What’s winter without nolen gur ? Grandma would ruminate. I am in my kitchen, bathed in streaks of golden sunshine, waiting patiently for my Darjeeling to brew.
Tubes of nolen gur stand on the kitchen counter, a disciplined regiment of red soldiers, a marvel of preservation technology that now allows us the sinful pleasure of nolen gur for just a couple of months longer.
Grandma would have been so thrilled, I reflect as I return decades back to the courtyard of our Korimganj house, the gnarled guava tree, the cantankerous parakeets, the fluttering butterflies, the boisterous army of village lads at their game of cricket on a mellow winter morning.
An earthen pitcher proudly stands in front of Grandma. Filled to the brim with a gorgeous golden black liquid.
Nolen Gur, she proudly declares to a curious nine year old me, jaggery from the date palm. Nectar of the Gods, my grandfather would say, she continues, and not without reason.
Grandma swirls the gur in the pitcher with a ladle. Frowns at Ratan Kaka. The consistency is getting thinner every year. Doesn’t quite taste the same as before.
She allows a couple of drops of gur to drip from the spoon onto my cupped palm. Smell the gur, my Princess. Close your eyes. Take a deep breath. This is the perfume of Mother Earth.
I do exactly as instructed. Secretly basking in the pleasure of being treated as a grown-up. The fragrance of the gur sends my olfactory nerves to an ecstatic high.
I dip a finger into the puddle of nolen gur on my palm, now threatening ominously to spill over my palm and spoil my favorite pink dress, and stick it to my mouth.
Heaven. The fragrant woody smoky caramelized flavor of the gur leaves my taste buds stunned.
Not wanting to waste even a drop of the nectar, I lick the last vestiges of the gur off my palm.
An action Grandma would on any other day oppose vehemently.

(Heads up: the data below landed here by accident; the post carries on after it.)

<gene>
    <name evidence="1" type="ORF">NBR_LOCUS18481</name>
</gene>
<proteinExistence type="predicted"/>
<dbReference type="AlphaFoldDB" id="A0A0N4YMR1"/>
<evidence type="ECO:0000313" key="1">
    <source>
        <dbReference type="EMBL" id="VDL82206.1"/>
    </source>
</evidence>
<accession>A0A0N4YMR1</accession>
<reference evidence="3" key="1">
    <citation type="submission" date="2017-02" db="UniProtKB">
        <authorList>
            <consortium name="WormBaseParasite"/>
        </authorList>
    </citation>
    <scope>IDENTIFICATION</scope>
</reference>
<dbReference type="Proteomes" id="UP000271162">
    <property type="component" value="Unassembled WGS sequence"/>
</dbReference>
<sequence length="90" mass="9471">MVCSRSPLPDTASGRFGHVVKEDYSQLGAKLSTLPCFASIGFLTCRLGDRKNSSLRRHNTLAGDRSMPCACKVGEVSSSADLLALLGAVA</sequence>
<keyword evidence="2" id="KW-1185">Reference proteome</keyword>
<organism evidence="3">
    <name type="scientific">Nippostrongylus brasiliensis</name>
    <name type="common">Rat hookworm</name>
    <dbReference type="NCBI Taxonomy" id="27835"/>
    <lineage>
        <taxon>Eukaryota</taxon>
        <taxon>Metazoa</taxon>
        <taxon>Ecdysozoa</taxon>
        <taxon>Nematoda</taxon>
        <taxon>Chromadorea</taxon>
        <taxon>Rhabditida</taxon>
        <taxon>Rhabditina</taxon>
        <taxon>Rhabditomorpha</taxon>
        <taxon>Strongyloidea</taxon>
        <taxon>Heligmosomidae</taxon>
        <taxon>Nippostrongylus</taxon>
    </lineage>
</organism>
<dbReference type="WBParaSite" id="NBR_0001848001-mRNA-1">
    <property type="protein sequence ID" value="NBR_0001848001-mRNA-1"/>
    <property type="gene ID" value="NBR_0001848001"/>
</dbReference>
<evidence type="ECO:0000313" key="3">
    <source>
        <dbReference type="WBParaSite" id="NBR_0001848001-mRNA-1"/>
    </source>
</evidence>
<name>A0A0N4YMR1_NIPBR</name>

Today she smiles.
Back to my tubes of nolen gur.
And a Nolen Gurer Bhapa Sandesh is what I yearn for this morning. A mellifluous symphony of chhana and nolen gur. Steamed to perfection on a languorous flame.
Ridiculously simple. Just like my Golap Kachagolla. Yet divine.
I absolutely adore my Nolen Gurer Bhapa Sandesh. I can guarantee you too shall.
Nolen Gurer Bhapa Sandesh (Steamed Cottage Cheese Fudge with Date Palm Jaggery)
- paneer or homemade chhana prepared from 2 lit of milk
- 3 tbsp nolen gur or liquid date palm jaggery
- 1 tbsp arrowroot powder or plain flour
- ghee for greasing
- Take the chhana and arrowroot powder in a flat surface and knead it with the heel of your palm. About 4-5 minutes or so till your palm is almost oily.
- Now add the gur to the chhana, mix well and continue to knead for another 5 minutes, the gur is completely incorporated into the chhana and the mix is smooth (This recipe is all about kneading the chhana, a bit of patience makes a colossal difference :-)) (If you like it sweeter, feel free to indulge - add some more gur !!)
- Take a steel container with a tight lid, grease with very little ghee.
- Gently spread the chhana mixture onto the greased container, make the top even with a spatula. Close the lid.
- Place the container in a steamer, steam for 15-20 minutes. Switch off the flame, allow to stand on the stove for another 10 odd minutes.
- Once the container has cooled to room temperature, leave it in the refrigerator for 2 to 3 hours.
- Remove from the refrigerator, use a sharp knife to cut them into 1 inch squares. Serve chilled.